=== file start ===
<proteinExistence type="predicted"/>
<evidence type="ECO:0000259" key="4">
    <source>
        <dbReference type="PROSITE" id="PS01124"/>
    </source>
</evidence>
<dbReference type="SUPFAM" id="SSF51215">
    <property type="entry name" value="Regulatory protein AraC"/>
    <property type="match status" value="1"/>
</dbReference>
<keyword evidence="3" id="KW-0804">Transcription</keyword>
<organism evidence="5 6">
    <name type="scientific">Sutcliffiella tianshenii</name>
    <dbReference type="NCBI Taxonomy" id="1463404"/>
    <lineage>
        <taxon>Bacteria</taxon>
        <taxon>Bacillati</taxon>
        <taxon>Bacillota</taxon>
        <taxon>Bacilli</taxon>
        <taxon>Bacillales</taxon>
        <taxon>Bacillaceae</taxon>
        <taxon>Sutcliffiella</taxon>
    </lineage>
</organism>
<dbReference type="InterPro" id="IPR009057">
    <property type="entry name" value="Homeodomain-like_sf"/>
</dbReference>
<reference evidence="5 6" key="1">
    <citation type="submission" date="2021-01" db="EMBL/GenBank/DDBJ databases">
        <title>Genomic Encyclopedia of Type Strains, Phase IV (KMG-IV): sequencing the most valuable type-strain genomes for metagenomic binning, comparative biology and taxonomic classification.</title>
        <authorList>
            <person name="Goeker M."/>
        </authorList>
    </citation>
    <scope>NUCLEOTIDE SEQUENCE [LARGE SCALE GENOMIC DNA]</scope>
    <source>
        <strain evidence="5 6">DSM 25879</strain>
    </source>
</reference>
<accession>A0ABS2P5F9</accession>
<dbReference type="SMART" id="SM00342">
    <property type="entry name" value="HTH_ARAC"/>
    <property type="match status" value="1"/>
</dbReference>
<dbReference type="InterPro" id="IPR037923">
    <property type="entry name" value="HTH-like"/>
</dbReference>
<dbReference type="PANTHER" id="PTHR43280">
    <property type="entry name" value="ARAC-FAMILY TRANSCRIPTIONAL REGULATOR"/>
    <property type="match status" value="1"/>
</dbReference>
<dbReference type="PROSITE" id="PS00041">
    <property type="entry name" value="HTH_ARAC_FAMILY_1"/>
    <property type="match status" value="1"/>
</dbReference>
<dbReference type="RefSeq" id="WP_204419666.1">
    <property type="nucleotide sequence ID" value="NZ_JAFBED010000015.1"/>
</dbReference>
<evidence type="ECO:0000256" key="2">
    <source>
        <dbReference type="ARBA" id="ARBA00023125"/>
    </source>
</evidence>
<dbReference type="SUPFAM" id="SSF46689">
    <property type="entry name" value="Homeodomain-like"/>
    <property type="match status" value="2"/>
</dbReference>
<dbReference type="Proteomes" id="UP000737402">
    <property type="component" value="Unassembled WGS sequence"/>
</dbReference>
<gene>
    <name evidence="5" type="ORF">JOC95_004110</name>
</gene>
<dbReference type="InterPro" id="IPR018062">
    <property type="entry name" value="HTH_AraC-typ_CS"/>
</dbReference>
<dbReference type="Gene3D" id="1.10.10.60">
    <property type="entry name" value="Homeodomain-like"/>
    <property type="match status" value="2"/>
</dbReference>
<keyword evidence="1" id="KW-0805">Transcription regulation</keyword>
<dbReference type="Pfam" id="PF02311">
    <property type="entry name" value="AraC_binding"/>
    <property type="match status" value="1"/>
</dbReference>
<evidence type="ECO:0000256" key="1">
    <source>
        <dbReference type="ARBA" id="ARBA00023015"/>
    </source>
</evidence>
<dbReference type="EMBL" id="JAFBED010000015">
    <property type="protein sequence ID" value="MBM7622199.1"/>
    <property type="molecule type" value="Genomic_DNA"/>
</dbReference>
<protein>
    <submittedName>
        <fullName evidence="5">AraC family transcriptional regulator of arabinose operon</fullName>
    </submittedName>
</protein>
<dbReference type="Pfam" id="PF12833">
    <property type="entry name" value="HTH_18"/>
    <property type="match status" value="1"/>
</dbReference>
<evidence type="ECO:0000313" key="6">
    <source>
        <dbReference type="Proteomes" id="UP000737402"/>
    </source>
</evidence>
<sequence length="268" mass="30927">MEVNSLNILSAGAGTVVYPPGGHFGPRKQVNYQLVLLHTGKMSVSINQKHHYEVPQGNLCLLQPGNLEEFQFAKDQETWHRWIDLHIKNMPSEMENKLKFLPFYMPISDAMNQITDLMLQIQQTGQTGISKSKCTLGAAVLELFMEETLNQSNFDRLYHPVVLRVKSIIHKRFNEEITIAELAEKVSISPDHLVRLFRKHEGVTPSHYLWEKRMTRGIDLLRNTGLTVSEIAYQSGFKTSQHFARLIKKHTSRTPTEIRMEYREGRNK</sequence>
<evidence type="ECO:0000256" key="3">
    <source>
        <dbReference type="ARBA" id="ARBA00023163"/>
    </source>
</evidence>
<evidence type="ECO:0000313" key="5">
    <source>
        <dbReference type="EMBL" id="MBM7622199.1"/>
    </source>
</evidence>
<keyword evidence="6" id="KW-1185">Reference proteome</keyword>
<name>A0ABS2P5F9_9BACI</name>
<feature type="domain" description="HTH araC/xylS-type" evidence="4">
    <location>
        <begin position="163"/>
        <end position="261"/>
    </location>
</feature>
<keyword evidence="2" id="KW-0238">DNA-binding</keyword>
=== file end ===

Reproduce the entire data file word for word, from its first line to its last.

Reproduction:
<proteinExistence type="predicted"/>
<evidence type="ECO:0000259" key="4">
    <source>
        <dbReference type="PROSITE" id="PS01124"/>
    </source>
</evidence>
<dbReference type="SUPFAM" id="SSF51215">
    <property type="entry name" value="Regulatory protein AraC"/>
    <property type="match status" value="1"/>
</dbReference>
<keyword evidence="3" id="KW-0804">Transcription</keyword>
<organism evidence="5 6">
    <name type="scientific">Sutcliffiella tianshenii</name>
    <dbReference type="NCBI Taxonomy" id="1463404"/>
    <lineage>
        <taxon>Bacteria</taxon>
        <taxon>Bacillati</taxon>
        <taxon>Bacillota</taxon>
        <taxon>Bacilli</taxon>
        <taxon>Bacillales</taxon>
        <taxon>Bacillaceae</taxon>
        <taxon>Sutcliffiella</taxon>
    </lineage>
</organism>
<dbReference type="InterPro" id="IPR009057">
    <property type="entry name" value="Homeodomain-like_sf"/>
</dbReference>
<reference evidence="5 6" key="1">
    <citation type="submission" date="2021-01" db="EMBL/GenBank/DDBJ databases">
        <title>Genomic Encyclopedia of Type Strains, Phase IV (KMG-IV): sequencing the most valuable type-strain genomes for metagenomic binning, comparative biology and taxonomic classification.</title>
        <authorList>
            <person name="Goeker M."/>
        </authorList>
    </citation>
    <scope>NUCLEOTIDE SEQUENCE [LARGE SCALE GENOMIC DNA]</scope>
    <source>
        <strain evidence="5 6">DSM 25879</strain>
    </source>
</reference>
<accession>A0ABS2P5F9</accession>
<dbReference type="SMART" id="SM00342">
    <property type="entry name" value="HTH_ARAC"/>
    <property type="match status" value="1"/>
</dbReference>
<dbReference type="InterPro" id="IPR037923">
    <property type="entry name" value="HTH-like"/>
</dbReference>
<dbReference type="PANTHER" id="PTHR43280">
    <property type="entry name" value="ARAC-FAMILY TRANSCRIPTIONAL REGULATOR"/>
    <property type="match status" value="1"/>
</dbReference>
<dbReference type="PROSITE" id="PS00041">
    <property type="entry name" value="HTH_ARAC_FAMILY_1"/>
    <property type="match status" value="1"/>
</dbReference>
<dbReference type="RefSeq" id="WP_204419666.1">
    <property type="nucleotide sequence ID" value="NZ_JAFBED010000015.1"/>
</dbReference>
<evidence type="ECO:0000256" key="2">
    <source>
        <dbReference type="ARBA" id="ARBA00023125"/>
    </source>
</evidence>
<dbReference type="SUPFAM" id="SSF46689">
    <property type="entry name" value="Homeodomain-like"/>
    <property type="match status" value="2"/>
</dbReference>
<dbReference type="Proteomes" id="UP000737402">
    <property type="component" value="Unassembled WGS sequence"/>
</dbReference>
<gene>
    <name evidence="5" type="ORF">JOC95_004110</name>
</gene>
<dbReference type="InterPro" id="IPR018062">
    <property type="entry name" value="HTH_AraC-typ_CS"/>
</dbReference>
<dbReference type="Gene3D" id="1.10.10.60">
    <property type="entry name" value="Homeodomain-like"/>
    <property type="match status" value="2"/>
</dbReference>
<keyword evidence="1" id="KW-0805">Transcription regulation</keyword>
<dbReference type="Pfam" id="PF02311">
    <property type="entry name" value="AraC_binding"/>
    <property type="match status" value="1"/>
</dbReference>
<evidence type="ECO:0000256" key="1">
    <source>
        <dbReference type="ARBA" id="ARBA00023015"/>
    </source>
</evidence>
<dbReference type="EMBL" id="JAFBED010000015">
    <property type="protein sequence ID" value="MBM7622199.1"/>
    <property type="molecule type" value="Genomic_DNA"/>
</dbReference>
<protein>
    <submittedName>
        <fullName evidence="5">AraC family transcriptional regulator of arabinose operon</fullName>
    </submittedName>
</protein>
<dbReference type="Pfam" id="PF12833">
    <property type="entry name" value="HTH_18"/>
    <property type="match status" value="1"/>
</dbReference>
<evidence type="ECO:0000313" key="6">
    <source>
        <dbReference type="Proteomes" id="UP000737402"/>
    </source>
</evidence>
<sequence length="268" mass="30927">MEVNSLNILSAGAGTVVYPPGGHFGPRKQVNYQLVLLHTGKMSVSINQKHHYEVPQGNLCLLQPGNLEEFQFAKDQETWHRWIDLHIKNMPSEMENKLKFLPFYMPISDAMNQITDLMLQIQQTGQTGISKSKCTLGAAVLELFMEETLNQSNFDRLYHPVVLRVKSIIHKRFNEEITIAELAEKVSISPDHLVRLFRKHEGVTPSHYLWEKRMTRGIDLLRNTGLTVSEIAYQSGFKTSQHFARLIKKHTSRTPTEIRMEYREGRNK</sequence>
<evidence type="ECO:0000256" key="3">
    <source>
        <dbReference type="ARBA" id="ARBA00023163"/>
    </source>
</evidence>
<evidence type="ECO:0000313" key="5">
    <source>
        <dbReference type="EMBL" id="MBM7622199.1"/>
    </source>
</evidence>
<keyword evidence="6" id="KW-1185">Reference proteome</keyword>
<name>A0ABS2P5F9_9BACI</name>
<feature type="domain" description="HTH araC/xylS-type" evidence="4">
    <location>
        <begin position="163"/>
        <end position="261"/>
    </location>
</feature>
<keyword evidence="2" id="KW-0238">DNA-binding</keyword>